Fixed Exchange Rate Systems require active intervention by the government to keep the currency value stable.
- A country can create a fixed exchange system by:
- Implementing a gold standard (the currency can be converted to gold);
- Using a currency board to manage the money supply and keep the domestic currency value stable in relation to some foreign currency.
- Pegging the currency to value of another currency and allow the central market to conduct monetary policy to maintain the peg.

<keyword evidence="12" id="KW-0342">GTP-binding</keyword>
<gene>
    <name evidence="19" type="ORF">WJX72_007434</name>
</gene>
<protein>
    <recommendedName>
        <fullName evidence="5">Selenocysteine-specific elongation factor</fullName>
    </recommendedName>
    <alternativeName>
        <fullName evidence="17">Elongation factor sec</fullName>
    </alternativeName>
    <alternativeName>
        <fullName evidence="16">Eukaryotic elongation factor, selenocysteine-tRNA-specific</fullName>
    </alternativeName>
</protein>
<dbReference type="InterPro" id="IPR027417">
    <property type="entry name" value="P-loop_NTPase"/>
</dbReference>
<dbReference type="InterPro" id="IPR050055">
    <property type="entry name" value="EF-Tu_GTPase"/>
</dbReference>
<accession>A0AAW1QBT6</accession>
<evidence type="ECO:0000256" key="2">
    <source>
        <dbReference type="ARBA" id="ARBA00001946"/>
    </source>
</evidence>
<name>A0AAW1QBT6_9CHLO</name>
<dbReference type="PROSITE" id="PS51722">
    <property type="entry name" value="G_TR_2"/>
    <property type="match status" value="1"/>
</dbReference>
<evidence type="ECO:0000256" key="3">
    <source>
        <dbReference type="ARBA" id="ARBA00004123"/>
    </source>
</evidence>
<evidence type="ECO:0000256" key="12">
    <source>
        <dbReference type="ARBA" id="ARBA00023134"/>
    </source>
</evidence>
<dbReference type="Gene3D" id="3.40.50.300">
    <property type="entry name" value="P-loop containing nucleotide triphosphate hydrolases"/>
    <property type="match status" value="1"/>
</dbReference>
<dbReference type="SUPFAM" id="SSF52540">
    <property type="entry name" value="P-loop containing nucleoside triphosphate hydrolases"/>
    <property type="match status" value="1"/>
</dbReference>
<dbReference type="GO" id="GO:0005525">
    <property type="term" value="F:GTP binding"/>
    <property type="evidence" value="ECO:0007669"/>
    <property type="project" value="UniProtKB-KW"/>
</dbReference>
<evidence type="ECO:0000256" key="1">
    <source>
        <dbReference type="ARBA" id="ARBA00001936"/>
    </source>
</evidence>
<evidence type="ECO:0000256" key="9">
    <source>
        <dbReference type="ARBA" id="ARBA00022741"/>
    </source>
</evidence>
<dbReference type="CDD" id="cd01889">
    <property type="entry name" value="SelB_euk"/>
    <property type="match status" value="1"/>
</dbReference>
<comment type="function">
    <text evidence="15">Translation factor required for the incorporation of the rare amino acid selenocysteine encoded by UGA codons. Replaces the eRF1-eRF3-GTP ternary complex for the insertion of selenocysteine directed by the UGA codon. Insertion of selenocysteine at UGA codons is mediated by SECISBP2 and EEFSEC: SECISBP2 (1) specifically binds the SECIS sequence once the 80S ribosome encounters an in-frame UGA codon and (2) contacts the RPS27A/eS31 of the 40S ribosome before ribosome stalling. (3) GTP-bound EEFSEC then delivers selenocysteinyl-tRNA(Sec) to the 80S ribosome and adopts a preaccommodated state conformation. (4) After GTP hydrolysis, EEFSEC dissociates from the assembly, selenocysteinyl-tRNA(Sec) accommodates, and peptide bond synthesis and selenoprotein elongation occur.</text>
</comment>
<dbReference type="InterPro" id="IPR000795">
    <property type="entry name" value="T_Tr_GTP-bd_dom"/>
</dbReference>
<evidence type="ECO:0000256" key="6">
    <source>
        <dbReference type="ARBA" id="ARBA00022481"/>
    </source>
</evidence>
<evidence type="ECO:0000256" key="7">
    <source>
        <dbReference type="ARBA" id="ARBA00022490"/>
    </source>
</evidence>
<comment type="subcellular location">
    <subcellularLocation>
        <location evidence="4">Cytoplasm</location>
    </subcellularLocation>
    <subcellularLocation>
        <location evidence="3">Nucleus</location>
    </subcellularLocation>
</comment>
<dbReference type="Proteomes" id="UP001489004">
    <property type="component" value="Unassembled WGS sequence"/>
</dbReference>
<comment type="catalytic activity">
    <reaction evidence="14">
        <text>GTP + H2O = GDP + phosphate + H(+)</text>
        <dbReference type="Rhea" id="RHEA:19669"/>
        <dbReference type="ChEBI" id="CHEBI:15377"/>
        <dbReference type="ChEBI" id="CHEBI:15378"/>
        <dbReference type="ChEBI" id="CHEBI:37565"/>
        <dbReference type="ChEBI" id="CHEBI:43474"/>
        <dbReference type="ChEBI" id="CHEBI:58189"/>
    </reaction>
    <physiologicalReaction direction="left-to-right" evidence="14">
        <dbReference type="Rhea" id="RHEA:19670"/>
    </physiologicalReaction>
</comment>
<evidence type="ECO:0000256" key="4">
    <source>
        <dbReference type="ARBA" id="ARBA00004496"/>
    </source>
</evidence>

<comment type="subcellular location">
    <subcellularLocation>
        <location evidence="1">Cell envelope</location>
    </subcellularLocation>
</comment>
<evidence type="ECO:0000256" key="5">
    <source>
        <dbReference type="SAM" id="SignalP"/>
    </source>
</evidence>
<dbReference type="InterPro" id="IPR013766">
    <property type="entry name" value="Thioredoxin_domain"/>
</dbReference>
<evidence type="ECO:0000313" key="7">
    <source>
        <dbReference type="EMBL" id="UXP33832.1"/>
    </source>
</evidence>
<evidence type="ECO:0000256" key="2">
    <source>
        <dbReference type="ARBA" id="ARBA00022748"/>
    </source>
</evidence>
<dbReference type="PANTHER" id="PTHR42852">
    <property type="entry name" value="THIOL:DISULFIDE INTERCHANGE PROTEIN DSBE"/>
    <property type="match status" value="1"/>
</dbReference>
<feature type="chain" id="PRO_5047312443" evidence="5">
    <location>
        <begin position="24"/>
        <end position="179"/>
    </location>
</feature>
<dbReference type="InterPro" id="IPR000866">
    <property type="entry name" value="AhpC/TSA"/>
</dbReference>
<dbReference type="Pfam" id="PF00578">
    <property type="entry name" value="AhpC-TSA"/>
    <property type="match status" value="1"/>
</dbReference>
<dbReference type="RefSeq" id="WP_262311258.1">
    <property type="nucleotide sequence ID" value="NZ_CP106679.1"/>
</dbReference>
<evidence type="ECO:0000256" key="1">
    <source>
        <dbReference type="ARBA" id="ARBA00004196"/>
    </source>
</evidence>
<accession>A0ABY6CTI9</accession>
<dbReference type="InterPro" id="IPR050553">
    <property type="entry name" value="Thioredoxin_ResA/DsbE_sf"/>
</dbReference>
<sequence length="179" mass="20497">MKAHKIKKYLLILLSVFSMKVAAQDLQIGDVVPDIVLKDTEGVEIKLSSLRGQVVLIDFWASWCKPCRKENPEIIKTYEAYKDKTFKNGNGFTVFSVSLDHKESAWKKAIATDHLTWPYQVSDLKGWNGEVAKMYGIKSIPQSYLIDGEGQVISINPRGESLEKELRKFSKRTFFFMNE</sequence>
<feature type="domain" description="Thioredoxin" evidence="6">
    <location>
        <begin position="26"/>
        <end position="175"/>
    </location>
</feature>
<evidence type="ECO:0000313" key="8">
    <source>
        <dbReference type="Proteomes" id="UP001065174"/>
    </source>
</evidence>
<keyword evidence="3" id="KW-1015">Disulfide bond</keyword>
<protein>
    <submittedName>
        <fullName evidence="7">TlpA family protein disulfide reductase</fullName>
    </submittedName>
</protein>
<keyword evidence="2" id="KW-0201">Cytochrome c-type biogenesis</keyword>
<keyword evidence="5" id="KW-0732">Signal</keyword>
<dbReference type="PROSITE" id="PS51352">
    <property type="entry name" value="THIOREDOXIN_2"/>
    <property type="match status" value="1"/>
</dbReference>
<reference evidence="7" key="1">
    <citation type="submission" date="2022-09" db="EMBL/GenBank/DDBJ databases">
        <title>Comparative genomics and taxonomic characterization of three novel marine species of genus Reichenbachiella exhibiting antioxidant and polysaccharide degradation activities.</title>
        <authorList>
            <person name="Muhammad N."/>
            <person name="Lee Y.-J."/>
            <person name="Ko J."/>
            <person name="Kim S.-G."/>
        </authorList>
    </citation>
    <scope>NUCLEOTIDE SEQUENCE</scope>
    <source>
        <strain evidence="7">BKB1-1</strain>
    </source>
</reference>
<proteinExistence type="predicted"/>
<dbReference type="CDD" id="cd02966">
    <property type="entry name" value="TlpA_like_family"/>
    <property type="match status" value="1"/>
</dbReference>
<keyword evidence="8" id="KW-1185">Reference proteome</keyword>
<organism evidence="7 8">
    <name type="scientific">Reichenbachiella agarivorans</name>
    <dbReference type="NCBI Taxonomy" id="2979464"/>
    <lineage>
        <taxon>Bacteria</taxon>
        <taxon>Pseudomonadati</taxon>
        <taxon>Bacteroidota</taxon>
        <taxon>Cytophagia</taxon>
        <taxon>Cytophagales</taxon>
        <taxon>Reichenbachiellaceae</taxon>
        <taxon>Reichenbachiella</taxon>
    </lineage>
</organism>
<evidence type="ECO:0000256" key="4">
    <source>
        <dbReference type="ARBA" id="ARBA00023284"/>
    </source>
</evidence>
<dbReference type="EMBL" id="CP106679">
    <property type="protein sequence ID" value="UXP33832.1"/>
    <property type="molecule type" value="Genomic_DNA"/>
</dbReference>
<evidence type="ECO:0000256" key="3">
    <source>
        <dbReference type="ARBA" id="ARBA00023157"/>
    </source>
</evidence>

- A peg system reduces exchange rate volatility, but the system also forces economic shocks to be absorbed by the economy and not the currency, as real interest rates may spike in response to a sharp change in the amount of funds available for investment. Also, speculators can attack pegged currencies.
- Crawling pegs target a path for the exchange rate, as opposed to a fixed rate.